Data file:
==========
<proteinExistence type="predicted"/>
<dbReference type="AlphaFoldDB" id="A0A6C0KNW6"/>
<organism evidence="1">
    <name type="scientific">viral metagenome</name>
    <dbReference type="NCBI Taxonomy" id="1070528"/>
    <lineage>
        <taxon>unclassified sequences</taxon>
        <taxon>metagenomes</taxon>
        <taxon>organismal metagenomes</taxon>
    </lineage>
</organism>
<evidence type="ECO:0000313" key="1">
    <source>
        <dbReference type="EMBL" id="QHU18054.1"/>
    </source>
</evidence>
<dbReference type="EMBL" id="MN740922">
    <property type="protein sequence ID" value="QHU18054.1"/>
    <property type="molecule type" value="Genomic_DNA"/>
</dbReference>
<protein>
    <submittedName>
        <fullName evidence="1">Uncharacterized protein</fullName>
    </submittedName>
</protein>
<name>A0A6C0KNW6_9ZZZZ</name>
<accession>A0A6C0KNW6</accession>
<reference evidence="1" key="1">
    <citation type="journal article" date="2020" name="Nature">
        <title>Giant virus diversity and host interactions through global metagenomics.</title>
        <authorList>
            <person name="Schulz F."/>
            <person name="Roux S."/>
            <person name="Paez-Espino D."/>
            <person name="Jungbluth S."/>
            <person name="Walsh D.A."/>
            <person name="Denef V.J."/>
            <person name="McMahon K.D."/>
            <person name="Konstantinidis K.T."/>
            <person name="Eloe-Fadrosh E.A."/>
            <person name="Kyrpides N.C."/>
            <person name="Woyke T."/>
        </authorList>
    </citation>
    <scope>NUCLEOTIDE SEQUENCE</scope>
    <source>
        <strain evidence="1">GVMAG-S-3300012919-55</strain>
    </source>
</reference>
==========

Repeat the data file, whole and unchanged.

<proteinExistence type="predicted"/>
<dbReference type="AlphaFoldDB" id="A0A6C0KNW6"/>
<organism evidence="1">
    <name type="scientific">viral metagenome</name>
    <dbReference type="NCBI Taxonomy" id="1070528"/>
    <lineage>
        <taxon>unclassified sequences</taxon>
        <taxon>metagenomes</taxon>
        <taxon>organismal metagenomes</taxon>
    </lineage>
</organism>
<evidence type="ECO:0000313" key="1">
    <source>
        <dbReference type="EMBL" id="QHU18054.1"/>
    </source>
</evidence>
<dbReference type="EMBL" id="MN740922">
    <property type="protein sequence ID" value="QHU18054.1"/>
    <property type="molecule type" value="Genomic_DNA"/>
</dbReference>
<protein>
    <submittedName>
        <fullName evidence="1">Uncharacterized protein</fullName>
    </submittedName>
</protein>
<name>A0A6C0KNW6_9ZZZZ</name>
<accession>A0A6C0KNW6</accession>
<reference evidence="1" key="1">
    <citation type="journal article" date="2020" name="Nature">
        <title>Giant virus diversity and host interactions through global metagenomics.</title>
        <authorList>
            <person name="Schulz F."/>
            <person name="Roux S."/>
            <person name="Paez-Espino D."/>
            <person name="Jungbluth S."/>
            <person name="Walsh D.A."/>
            <person name="Denef V.J."/>
            <person name="McMahon K.D."/>
            <person name="Konstantinidis K.T."/>
            <person name="Eloe-Fadrosh E.A."/>
            <person name="Kyrpides N.C."/>
            <person name="Woyke T."/>
        </authorList>
    </citation>
    <scope>NUCLEOTIDE SEQUENCE</scope>
    <source>
        <strain evidence="1">GVMAG-S-3300012919-55</strain>
    </source>
</reference>